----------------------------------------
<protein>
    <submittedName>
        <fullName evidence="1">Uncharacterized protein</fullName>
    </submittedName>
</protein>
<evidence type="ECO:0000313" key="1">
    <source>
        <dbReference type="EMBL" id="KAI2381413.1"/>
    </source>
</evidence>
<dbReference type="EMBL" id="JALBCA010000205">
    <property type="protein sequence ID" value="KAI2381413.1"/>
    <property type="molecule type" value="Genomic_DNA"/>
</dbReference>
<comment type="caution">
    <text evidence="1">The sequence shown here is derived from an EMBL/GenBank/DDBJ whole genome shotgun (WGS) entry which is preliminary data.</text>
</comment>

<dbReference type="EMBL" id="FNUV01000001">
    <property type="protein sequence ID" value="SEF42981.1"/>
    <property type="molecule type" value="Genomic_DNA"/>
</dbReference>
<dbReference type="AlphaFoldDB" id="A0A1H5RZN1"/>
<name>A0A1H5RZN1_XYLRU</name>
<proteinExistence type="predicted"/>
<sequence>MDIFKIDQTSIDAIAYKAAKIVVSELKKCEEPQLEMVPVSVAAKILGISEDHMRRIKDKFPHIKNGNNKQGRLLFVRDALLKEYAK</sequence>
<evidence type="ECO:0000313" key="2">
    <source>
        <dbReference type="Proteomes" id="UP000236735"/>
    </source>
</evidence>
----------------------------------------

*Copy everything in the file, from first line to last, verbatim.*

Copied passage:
<protein>
    <submittedName>
        <fullName evidence="1">Uncharacterized protein</fullName>
    </submittedName>
</protein>
<evidence type="ECO:0000313" key="1">
    <source>
        <dbReference type="EMBL" id="KAI2381413.1"/>
    </source>
</evidence>
<dbReference type="EMBL" id="JALBCA010000205">
    <property type="protein sequence ID" value="KAI2381413.1"/>
    <property type="molecule type" value="Genomic_DNA"/>
</dbReference>
<comment type="caution">
    <text evidence="1">The sequence shown here is derived from an EMBL/GenBank/DDBJ whole genome shotgun (WGS) entry which is preliminary data.</text>
</comment>

<dbReference type="EMBL" id="FNUV01000001">
    <property type="protein sequence ID" value="SEF42981.1"/>
    <property type="molecule type" value="Genomic_DNA"/>
</dbReference>
<dbReference type="AlphaFoldDB" id="A0A1H5RZN1"/>
<name>A0A1H5RZN1_XYLRU</name>
<proteinExistence type="predicted"/>
<sequence>MDIFKIDQTSIDAIAYKAAKIVVSELKKCEEPQLEMVPVSVAAKILGISEDHMRRIKDKFPHIKNGNNKQGRLLFVRDALLKEYAK</sequence>
<evidence type="ECO:0000313" key="2">
    <source>
        <dbReference type="Proteomes" id="UP000236735"/>
    </source>
</evidence>